Scratch Build Of This Tiny RC Car Is A Handmade Fabrication Masterpiece

Tiny remote control cars burst onto the scene from time to time, often sold from mall kiosks and covered in garish stickers. However, sometimes it’s more fun to build than to buy. [diorama111] clearly fits into this camp, building a tiny 1:150 scale RC car from the ground up.

The build starts with a Tomy 1:150 model Toyota Crown / Avalon. However, only the outer shell remain. From giving the wheels rubber tires and fabricating a delicate steering assembly, to adding motors for both locomotion and turning, the mechanical build is on point. But seeing the ATtiny1616 is deadbugged with a DRV8835 motor driver, with the SMD parts hooked up with magnet wire to save the most space possible is equally impressive. A PIC79603 IR module is used to receive the commands to drive the car.

The build is an artful one, and all done by hand — no 3D printing or CNC parts involved. Watching the car drive is a delight. The smooth analog steering and slow speed give it an excellent scale appearance. The only thing we wonder about is the difficulty of driving it quickly without the aid of self-centering steering. It reminds us fondly of the 1:96 scale fully-functional Mustang RC plane we featured in 2017. Video after the break.

[Thanks to killergeek for the tip!]

27 thoughts on “Scratch Build Of This Tiny RC Car Is A Handmade Fabrication Masterpiece

    1. There’s some interesting work being done in managing essential tremor and parkinson’s using active stabilization, where people have motors with off-center weights strapped to the backs of their hands, with the motors running at the right speed to cancel the tremor. (Harder with essential tremor as it’s variable and focal as the hand approaches the object, but still possible.) The cheap version of this, that a friend has used, is using an ace bandage to bind a can of tuna to the back of each hand. The extra weight damps the tremor significantly.

  1. “…what looks to be a Mercedes.”

    It’s a Toyota Crown. I think it’s the Avalon in the US.

    Anyway, I like the steering mechanism. The screw drive makes the turning motion much smoother and more realistic compared to a servo. Well done.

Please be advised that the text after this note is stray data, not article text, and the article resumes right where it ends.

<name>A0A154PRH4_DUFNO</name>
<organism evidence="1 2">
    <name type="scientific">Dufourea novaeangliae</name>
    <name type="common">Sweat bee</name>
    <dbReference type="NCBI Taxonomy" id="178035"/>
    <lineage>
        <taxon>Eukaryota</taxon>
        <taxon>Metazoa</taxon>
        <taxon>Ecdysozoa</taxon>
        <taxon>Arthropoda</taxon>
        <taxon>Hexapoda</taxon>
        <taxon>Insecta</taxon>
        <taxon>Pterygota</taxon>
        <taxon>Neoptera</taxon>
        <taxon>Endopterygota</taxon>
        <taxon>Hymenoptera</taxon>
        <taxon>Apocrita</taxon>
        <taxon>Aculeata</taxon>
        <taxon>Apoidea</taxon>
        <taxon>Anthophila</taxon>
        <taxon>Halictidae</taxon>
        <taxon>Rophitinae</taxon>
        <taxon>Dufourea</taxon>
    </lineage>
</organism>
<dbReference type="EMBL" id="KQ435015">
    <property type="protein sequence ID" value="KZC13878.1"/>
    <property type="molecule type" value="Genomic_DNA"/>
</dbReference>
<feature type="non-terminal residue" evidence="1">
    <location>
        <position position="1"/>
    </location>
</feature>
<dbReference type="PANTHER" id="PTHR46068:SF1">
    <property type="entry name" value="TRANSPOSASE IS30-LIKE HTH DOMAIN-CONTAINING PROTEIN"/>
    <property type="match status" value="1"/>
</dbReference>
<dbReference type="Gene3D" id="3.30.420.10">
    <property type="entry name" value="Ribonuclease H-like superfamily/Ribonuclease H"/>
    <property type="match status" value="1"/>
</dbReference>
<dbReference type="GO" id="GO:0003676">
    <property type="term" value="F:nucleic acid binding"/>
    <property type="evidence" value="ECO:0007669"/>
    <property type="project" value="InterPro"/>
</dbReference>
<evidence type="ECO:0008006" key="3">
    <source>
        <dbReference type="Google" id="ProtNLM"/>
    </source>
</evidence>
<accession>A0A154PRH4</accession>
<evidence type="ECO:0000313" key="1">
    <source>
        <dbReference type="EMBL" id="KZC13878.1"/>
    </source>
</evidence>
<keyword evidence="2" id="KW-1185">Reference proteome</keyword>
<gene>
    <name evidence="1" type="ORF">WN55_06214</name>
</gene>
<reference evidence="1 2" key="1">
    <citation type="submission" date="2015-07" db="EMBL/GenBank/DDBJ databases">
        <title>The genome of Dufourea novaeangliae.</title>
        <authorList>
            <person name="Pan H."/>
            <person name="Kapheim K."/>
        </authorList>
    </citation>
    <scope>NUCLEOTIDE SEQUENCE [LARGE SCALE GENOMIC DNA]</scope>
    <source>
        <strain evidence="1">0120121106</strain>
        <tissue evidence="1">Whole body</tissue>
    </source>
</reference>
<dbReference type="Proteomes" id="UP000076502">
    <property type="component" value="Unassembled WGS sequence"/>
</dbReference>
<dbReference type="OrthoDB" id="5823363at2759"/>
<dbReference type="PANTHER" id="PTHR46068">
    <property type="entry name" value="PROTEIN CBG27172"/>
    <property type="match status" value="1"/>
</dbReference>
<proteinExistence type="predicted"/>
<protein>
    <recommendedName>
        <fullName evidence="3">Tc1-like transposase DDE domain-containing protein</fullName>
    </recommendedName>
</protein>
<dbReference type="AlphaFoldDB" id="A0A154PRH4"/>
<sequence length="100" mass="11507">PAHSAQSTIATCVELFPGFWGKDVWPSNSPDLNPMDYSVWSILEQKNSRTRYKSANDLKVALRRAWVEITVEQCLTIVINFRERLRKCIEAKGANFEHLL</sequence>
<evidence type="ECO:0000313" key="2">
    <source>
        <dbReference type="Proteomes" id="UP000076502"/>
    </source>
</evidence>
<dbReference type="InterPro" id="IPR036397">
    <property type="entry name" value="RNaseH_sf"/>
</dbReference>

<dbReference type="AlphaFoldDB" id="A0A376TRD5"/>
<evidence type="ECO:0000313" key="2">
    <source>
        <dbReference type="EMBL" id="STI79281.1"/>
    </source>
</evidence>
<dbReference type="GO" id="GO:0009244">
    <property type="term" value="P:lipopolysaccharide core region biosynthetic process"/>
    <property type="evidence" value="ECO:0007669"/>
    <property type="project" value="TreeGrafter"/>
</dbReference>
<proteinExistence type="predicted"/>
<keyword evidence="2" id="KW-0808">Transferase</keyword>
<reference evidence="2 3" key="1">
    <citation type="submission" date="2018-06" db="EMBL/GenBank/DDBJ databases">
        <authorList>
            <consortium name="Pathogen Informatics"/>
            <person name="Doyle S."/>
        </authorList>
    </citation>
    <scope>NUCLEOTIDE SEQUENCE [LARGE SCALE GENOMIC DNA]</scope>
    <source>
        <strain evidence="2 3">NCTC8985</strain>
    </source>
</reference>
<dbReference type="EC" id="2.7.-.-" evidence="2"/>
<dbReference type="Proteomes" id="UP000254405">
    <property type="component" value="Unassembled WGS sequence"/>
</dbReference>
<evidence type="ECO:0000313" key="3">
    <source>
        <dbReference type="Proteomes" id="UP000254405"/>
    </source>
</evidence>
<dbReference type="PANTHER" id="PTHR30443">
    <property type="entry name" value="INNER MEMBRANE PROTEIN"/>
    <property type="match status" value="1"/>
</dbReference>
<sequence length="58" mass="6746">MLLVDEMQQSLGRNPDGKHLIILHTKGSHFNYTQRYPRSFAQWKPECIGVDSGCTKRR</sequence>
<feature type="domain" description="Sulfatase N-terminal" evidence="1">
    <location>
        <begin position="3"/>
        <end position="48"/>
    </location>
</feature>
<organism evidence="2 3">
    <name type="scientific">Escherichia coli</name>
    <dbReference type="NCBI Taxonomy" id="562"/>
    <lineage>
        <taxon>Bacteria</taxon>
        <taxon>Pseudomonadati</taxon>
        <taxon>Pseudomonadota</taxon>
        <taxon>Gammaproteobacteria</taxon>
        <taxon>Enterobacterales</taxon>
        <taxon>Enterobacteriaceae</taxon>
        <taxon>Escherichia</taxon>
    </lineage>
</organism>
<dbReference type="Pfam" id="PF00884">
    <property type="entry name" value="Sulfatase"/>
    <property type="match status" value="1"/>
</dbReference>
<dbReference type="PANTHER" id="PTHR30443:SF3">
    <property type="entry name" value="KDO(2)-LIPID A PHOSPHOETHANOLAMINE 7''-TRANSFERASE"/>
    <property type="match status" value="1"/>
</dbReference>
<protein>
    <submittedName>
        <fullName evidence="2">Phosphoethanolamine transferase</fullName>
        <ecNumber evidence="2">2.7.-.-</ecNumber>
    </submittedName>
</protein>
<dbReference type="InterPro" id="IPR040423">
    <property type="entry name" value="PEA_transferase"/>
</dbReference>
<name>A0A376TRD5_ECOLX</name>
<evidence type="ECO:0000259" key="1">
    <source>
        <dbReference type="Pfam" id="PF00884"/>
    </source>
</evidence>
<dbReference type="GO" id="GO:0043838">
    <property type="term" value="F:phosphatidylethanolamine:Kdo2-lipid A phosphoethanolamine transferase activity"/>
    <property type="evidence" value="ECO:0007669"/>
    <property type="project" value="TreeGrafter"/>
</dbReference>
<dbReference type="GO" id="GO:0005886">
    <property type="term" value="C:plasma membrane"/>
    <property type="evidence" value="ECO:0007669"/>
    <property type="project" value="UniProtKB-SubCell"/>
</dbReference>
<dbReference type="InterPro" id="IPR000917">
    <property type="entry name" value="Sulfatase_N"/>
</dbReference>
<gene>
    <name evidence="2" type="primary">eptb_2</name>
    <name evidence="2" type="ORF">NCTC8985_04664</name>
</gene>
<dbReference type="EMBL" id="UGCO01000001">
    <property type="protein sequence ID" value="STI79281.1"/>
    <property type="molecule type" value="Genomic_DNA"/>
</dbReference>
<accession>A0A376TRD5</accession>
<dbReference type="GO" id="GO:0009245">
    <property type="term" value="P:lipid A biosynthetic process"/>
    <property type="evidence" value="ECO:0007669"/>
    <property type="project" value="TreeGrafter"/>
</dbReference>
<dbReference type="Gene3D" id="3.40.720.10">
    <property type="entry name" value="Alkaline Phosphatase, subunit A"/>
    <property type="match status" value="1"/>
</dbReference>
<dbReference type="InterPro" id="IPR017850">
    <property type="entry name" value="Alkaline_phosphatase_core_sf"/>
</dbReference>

1. Technically, it’s a linear servo, of which you can find manufactured versions as well. The main difference is the use of the rotary encoder vs. a linear pot to detect the position.

  2. Dare you to upgrade to a differential drive! It looks like old school stop animation because of the small scale. A Mac keyboard would be like paving stones compared to getting stuck between the letters. The IBM style keys look like tank traps.

  3. Recently I saw a youtuber putting together a very small (I think he mentioned it would go with HO gauge trains) radio controlled vehicle from a kit. I initially thought that might be a fun thing to do, but the number of teeny tiny corrections and modifications he had to make to get it to go together, and get it to work, really dissuaded me. It was beautiful work, but I think the word ‘kit’ was misapplied. I remember one of the steps was to file down the two pieces of (essentially) wire that form the rear axle to semicircles so that where they overlapped they could actually sit together to form a circular profile that would fit inside a tiny gearbox.

  4. Really cool work, I especially liked the mini-lathe and using a file as a cutter. Goes to show that we don’t need CNC and 3d printers everywhere.

    I would have probably not have used the complicated steering mechanism; there are some micro linear servos, probably used for focus control, 10 for 1$.

    Are there any micros with embedded motor drivers?

  5. This reminds me the tiny BT RC car sold by Sony Ericsson. I was a kid back then and I wanted one so bad… But it was too expensive for me. I bought a cheaper simple radio version later. So much fun.

    The annoying thing was the control. Steering was just an electromagnet left/right/centered by spring. 2 speeds: forward full throttle, reverse full throttle.

    I wish I had time for something like this nowadays. Everyday tech is more advanced now, easily possible.

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